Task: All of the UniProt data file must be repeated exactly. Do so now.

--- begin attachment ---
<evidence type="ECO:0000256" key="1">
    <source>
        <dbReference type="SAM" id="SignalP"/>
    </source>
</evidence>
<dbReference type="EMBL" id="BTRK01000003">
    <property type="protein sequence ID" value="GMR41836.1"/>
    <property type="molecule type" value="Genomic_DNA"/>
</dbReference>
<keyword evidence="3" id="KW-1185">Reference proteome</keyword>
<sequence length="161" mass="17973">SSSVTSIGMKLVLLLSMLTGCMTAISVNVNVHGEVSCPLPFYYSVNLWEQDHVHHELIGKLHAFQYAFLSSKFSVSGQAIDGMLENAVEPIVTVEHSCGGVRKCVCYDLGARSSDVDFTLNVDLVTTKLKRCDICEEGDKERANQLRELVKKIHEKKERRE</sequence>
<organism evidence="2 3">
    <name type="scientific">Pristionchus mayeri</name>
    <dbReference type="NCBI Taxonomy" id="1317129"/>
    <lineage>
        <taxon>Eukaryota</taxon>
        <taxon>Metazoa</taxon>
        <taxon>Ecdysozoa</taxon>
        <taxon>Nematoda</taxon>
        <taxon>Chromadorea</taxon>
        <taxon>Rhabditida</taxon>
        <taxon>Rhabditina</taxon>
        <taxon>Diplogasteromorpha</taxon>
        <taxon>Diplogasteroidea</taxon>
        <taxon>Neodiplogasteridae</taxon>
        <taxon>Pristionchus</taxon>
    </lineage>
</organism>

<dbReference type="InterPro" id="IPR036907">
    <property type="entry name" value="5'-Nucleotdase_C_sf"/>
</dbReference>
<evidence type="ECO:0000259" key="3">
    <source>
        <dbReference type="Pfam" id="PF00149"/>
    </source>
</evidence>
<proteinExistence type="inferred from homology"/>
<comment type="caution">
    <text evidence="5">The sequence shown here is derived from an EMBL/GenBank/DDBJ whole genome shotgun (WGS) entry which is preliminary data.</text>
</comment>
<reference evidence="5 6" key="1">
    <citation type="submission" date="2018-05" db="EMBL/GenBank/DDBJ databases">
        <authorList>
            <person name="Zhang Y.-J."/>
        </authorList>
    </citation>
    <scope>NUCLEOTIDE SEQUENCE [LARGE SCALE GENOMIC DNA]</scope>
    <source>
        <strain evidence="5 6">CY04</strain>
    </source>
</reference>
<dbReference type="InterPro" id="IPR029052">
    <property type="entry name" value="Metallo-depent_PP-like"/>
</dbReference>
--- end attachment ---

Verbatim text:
<evidence type="ECO:0000256" key="1">
    <source>
        <dbReference type="SAM" id="SignalP"/>
    </source>
</evidence>
<dbReference type="EMBL" id="BTRK01000003">
    <property type="protein sequence ID" value="GMR41836.1"/>
    <property type="molecule type" value="Genomic_DNA"/>
</dbReference>
<keyword evidence="3" id="KW-1185">Reference proteome</keyword>
<sequence length="161" mass="17973">SSSVTSIGMKLVLLLSMLTGCMTAISVNVNVHGEVSCPLPFYYSVNLWEQDHVHHELIGKLHAFQYAFLSSKFSVSGQAIDGMLENAVEPIVTVEHSCGGVRKCVCYDLGARSSDVDFTLNVDLVTTKLKRCDICEEGDKERANQLRELVKKIHEKKERRE</sequence>
<organism evidence="2 3">
    <name type="scientific">Pristionchus mayeri</name>
    <dbReference type="NCBI Taxonomy" id="1317129"/>
    <lineage>
        <taxon>Eukaryota</taxon>
        <taxon>Metazoa</taxon>
        <taxon>Ecdysozoa</taxon>
        <taxon>Nematoda</taxon>
        <taxon>Chromadorea</taxon>
        <taxon>Rhabditida</taxon>
        <taxon>Rhabditina</taxon>
        <taxon>Diplogasteromorpha</taxon>
        <taxon>Diplogasteroidea</taxon>
        <taxon>Neodiplogasteridae</taxon>
        <taxon>Pristionchus</taxon>
    </lineage>
</organism>

<dbReference type="InterPro" id="IPR036907">
    <property type="entry name" value="5'-Nucleotdase_C_sf"/>
</dbReference>
<evidence type="ECO:0000259" key="3">
    <source>
        <dbReference type="Pfam" id="PF00149"/>
    </source>
</evidence>
<proteinExistence type="inferred from homology"/>
<comment type="caution">
    <text evidence="5">The sequence shown here is derived from an EMBL/GenBank/DDBJ whole genome shotgun (WGS) entry which is preliminary data.</text>
</comment>
<reference evidence="5 6" key="1">
    <citation type="submission" date="2018-05" db="EMBL/GenBank/DDBJ databases">
        <authorList>
            <person name="Zhang Y.-J."/>
        </authorList>
    </citation>
    <scope>NUCLEOTIDE SEQUENCE [LARGE SCALE GENOMIC DNA]</scope>
    <source>
        <strain evidence="5 6">CY04</strain>
    </source>
</reference>
<dbReference type="InterPro" id="IPR029052">
    <property type="entry name" value="Metallo-depent_PP-like"/>
</dbReference>